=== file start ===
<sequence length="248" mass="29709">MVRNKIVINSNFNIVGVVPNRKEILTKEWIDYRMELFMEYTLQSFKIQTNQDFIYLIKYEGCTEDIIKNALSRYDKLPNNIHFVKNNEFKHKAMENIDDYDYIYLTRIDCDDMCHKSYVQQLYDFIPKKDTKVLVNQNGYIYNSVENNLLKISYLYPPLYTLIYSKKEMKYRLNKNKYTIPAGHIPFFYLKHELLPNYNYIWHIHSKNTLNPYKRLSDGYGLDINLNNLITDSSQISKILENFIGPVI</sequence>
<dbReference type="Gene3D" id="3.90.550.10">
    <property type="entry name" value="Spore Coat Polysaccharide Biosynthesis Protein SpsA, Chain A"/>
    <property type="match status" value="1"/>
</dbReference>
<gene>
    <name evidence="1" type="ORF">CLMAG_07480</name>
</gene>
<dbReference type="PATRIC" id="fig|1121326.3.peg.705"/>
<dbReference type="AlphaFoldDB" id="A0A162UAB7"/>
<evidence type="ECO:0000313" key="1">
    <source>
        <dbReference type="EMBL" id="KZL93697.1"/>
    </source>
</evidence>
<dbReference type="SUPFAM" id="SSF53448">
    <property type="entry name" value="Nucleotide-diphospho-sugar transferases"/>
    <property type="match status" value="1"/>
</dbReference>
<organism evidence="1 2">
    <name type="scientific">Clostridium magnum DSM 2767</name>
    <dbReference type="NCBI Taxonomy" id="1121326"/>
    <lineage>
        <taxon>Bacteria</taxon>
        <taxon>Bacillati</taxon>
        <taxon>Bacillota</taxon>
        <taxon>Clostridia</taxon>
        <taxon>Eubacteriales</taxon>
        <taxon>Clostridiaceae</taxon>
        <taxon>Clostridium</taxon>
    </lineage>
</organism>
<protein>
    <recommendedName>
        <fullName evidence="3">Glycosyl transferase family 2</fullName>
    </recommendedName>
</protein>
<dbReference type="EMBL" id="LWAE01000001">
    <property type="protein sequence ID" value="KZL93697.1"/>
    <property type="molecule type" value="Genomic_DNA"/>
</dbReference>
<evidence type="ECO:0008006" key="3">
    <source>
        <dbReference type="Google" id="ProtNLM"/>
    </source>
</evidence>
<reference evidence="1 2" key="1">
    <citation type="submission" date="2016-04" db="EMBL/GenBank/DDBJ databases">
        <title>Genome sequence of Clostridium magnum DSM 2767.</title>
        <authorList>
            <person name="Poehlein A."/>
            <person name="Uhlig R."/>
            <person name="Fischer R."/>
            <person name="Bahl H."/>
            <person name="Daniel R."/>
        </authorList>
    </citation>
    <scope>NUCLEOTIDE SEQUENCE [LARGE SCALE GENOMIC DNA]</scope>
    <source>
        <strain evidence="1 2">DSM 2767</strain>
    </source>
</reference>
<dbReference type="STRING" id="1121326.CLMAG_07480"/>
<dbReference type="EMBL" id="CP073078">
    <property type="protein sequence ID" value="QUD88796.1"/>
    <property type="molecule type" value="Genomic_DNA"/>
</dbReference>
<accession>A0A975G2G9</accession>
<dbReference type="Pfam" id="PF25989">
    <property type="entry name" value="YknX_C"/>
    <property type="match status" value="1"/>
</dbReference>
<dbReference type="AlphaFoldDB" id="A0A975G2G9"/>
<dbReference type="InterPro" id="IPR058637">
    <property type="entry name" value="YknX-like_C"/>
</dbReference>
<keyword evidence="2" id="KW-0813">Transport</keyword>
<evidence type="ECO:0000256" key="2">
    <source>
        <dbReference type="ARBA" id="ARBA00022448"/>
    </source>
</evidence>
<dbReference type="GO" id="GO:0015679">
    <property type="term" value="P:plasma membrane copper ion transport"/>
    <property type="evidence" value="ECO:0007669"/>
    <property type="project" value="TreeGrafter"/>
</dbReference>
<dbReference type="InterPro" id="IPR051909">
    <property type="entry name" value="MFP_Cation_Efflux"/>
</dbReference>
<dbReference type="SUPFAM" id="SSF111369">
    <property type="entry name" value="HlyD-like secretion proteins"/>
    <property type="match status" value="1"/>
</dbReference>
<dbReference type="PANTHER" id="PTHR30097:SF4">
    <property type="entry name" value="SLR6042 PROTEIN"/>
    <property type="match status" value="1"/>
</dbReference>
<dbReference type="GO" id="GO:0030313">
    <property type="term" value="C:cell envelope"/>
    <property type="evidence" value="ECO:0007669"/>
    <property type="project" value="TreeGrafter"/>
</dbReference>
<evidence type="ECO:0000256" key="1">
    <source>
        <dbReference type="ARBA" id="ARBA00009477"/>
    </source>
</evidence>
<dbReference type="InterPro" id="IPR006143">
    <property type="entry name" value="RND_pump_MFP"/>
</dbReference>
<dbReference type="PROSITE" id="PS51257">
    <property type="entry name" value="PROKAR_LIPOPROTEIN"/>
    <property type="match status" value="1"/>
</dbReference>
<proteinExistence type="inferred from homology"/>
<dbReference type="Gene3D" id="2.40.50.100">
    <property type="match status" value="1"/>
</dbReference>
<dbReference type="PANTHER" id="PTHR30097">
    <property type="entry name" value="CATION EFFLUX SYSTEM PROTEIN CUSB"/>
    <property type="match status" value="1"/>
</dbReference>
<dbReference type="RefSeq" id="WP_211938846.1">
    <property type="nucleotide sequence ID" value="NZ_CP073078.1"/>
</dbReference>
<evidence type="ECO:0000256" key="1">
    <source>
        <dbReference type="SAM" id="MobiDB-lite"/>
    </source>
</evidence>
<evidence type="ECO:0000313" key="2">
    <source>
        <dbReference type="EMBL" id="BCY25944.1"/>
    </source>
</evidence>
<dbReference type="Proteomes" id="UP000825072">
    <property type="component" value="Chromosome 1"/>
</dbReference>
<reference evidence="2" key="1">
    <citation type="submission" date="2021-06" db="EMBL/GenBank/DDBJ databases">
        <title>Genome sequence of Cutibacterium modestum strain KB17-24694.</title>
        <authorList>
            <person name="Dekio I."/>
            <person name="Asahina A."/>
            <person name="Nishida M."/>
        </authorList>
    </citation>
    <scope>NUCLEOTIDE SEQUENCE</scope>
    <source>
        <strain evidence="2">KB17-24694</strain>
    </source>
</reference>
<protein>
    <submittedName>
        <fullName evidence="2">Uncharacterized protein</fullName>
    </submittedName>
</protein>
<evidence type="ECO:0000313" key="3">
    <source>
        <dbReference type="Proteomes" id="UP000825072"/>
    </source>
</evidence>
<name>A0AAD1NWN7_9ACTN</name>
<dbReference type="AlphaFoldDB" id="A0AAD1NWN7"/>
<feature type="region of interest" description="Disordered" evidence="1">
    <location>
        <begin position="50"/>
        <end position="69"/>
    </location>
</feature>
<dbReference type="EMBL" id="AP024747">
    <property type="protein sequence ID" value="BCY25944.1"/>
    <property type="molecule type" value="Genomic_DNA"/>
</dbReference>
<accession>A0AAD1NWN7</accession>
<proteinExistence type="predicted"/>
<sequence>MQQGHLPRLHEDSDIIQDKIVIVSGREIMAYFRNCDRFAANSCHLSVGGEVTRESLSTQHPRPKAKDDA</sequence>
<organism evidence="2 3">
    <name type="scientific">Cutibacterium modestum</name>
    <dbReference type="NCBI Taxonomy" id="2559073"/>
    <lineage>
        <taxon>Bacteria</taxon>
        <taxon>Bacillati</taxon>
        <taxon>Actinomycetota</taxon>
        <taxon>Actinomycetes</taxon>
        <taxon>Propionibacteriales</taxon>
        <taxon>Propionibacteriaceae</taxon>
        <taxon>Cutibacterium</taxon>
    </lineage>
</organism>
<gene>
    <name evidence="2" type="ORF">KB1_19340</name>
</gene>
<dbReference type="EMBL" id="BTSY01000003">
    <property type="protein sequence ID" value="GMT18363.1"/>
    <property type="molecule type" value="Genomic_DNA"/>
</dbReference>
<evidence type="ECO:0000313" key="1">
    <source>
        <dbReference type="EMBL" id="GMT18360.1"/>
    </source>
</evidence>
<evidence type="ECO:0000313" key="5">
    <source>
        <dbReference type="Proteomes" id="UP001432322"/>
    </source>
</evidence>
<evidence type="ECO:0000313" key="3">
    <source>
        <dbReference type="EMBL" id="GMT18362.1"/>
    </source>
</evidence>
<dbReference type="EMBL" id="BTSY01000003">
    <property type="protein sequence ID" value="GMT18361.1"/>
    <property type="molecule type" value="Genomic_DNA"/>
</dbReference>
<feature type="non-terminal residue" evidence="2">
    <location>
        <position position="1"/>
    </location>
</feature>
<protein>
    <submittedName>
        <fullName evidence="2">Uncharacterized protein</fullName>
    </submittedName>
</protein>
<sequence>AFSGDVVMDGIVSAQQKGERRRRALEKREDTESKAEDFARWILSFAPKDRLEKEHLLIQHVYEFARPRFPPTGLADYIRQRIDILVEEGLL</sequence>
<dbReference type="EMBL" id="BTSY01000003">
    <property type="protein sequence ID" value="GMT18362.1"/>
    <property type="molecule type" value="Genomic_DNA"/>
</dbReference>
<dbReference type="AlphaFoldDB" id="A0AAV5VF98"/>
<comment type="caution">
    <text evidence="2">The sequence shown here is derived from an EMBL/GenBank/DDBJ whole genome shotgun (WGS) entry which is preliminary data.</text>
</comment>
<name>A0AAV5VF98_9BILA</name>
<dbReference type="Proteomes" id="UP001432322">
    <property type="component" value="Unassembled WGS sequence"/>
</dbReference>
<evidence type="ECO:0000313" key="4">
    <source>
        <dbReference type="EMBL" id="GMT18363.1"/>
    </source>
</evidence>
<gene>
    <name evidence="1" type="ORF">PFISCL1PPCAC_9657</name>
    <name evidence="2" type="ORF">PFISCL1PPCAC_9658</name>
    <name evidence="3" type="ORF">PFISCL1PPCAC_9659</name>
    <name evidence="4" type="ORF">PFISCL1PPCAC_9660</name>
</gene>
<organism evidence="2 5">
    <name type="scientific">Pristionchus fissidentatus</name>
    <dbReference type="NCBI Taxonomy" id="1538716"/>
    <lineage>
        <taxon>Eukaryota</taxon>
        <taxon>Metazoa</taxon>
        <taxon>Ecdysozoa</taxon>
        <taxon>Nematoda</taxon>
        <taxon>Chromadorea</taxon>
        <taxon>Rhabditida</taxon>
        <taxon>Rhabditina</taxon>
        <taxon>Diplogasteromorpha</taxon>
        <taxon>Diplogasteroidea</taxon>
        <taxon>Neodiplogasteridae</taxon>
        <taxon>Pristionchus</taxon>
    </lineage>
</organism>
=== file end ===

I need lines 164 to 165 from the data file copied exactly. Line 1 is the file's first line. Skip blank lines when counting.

<name>A0AAD1NWN7_9ACTN</name>
<dbReference type="AlphaFoldDB" id="A0AAD1NWN7"/>